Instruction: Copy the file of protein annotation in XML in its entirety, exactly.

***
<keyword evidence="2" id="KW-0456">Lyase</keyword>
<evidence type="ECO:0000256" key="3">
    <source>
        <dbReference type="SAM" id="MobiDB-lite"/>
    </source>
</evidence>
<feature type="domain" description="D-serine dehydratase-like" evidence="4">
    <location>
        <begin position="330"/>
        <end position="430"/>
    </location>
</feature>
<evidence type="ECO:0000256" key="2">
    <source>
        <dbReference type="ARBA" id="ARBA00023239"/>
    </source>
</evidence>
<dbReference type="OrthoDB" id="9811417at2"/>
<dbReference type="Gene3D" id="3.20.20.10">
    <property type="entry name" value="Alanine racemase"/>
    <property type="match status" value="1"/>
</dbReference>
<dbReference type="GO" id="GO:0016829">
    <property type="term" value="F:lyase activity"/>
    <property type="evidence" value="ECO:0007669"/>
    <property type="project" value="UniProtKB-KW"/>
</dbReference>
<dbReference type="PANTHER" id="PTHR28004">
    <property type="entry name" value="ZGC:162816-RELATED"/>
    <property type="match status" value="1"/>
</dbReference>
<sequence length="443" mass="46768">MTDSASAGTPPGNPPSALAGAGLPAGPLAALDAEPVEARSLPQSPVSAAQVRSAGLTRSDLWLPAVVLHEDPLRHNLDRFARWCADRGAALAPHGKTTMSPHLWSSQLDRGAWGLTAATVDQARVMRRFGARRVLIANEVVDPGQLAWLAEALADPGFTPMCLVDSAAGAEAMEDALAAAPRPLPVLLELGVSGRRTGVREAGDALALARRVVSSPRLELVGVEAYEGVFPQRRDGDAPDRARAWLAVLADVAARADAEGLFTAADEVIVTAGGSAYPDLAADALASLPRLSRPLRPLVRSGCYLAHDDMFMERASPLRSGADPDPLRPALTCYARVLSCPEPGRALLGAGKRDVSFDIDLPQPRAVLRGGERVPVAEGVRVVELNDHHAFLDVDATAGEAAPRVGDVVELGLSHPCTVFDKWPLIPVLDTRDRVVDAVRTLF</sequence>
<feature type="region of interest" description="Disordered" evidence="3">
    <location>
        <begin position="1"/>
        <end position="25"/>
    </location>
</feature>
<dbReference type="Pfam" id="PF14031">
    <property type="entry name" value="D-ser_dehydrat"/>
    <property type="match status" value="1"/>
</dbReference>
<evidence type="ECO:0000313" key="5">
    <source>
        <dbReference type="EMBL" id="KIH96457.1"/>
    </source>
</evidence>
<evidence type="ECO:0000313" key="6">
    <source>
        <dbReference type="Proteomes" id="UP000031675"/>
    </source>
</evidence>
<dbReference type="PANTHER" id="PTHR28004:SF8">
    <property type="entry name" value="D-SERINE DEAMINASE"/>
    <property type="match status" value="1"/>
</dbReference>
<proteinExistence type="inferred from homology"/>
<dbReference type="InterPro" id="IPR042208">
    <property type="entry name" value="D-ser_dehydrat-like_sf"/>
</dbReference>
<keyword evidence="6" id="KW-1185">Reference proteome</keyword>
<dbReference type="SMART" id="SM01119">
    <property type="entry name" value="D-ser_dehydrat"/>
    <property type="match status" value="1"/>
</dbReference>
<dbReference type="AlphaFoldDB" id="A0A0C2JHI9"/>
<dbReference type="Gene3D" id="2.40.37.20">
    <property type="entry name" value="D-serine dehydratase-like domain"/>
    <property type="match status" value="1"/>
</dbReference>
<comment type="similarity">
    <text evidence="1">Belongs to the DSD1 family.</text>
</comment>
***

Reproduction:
<keyword evidence="2" id="KW-0456">Lyase</keyword>
<evidence type="ECO:0000256" key="3">
    <source>
        <dbReference type="SAM" id="MobiDB-lite"/>
    </source>
</evidence>
<feature type="domain" description="D-serine dehydratase-like" evidence="4">
    <location>
        <begin position="330"/>
        <end position="430"/>
    </location>
</feature>
<evidence type="ECO:0000256" key="2">
    <source>
        <dbReference type="ARBA" id="ARBA00023239"/>
    </source>
</evidence>
<dbReference type="OrthoDB" id="9811417at2"/>
<dbReference type="Gene3D" id="3.20.20.10">
    <property type="entry name" value="Alanine racemase"/>
    <property type="match status" value="1"/>
</dbReference>
<dbReference type="GO" id="GO:0016829">
    <property type="term" value="F:lyase activity"/>
    <property type="evidence" value="ECO:0007669"/>
    <property type="project" value="UniProtKB-KW"/>
</dbReference>
<dbReference type="PANTHER" id="PTHR28004">
    <property type="entry name" value="ZGC:162816-RELATED"/>
    <property type="match status" value="1"/>
</dbReference>
<sequence length="443" mass="46768">MTDSASAGTPPGNPPSALAGAGLPAGPLAALDAEPVEARSLPQSPVSAAQVRSAGLTRSDLWLPAVVLHEDPLRHNLDRFARWCADRGAALAPHGKTTMSPHLWSSQLDRGAWGLTAATVDQARVMRRFGARRVLIANEVVDPGQLAWLAEALADPGFTPMCLVDSAAGAEAMEDALAAAPRPLPVLLELGVSGRRTGVREAGDALALARRVVSSPRLELVGVEAYEGVFPQRRDGDAPDRARAWLAVLADVAARADAEGLFTAADEVIVTAGGSAYPDLAADALASLPRLSRPLRPLVRSGCYLAHDDMFMERASPLRSGADPDPLRPALTCYARVLSCPEPGRALLGAGKRDVSFDIDLPQPRAVLRGGERVPVAEGVRVVELNDHHAFLDVDATAGEAAPRVGDVVELGLSHPCTVFDKWPLIPVLDTRDRVVDAVRTLF</sequence>
<feature type="region of interest" description="Disordered" evidence="3">
    <location>
        <begin position="1"/>
        <end position="25"/>
    </location>
</feature>
<dbReference type="Pfam" id="PF14031">
    <property type="entry name" value="D-ser_dehydrat"/>
    <property type="match status" value="1"/>
</dbReference>
<evidence type="ECO:0000313" key="5">
    <source>
        <dbReference type="EMBL" id="KIH96457.1"/>
    </source>
</evidence>
<evidence type="ECO:0000313" key="6">
    <source>
        <dbReference type="Proteomes" id="UP000031675"/>
    </source>
</evidence>
<dbReference type="PANTHER" id="PTHR28004:SF8">
    <property type="entry name" value="D-SERINE DEAMINASE"/>
    <property type="match status" value="1"/>
</dbReference>
<proteinExistence type="inferred from homology"/>
<dbReference type="InterPro" id="IPR042208">
    <property type="entry name" value="D-ser_dehydrat-like_sf"/>
</dbReference>
<keyword evidence="6" id="KW-1185">Reference proteome</keyword>
<dbReference type="SMART" id="SM01119">
    <property type="entry name" value="D-ser_dehydrat"/>
    <property type="match status" value="1"/>
</dbReference>
<dbReference type="AlphaFoldDB" id="A0A0C2JHI9"/>
<dbReference type="Gene3D" id="2.40.37.20">
    <property type="entry name" value="D-serine dehydratase-like domain"/>
    <property type="match status" value="1"/>
</dbReference>
<comment type="similarity">
    <text evidence="1">Belongs to the DSD1 family.</text>
</comment>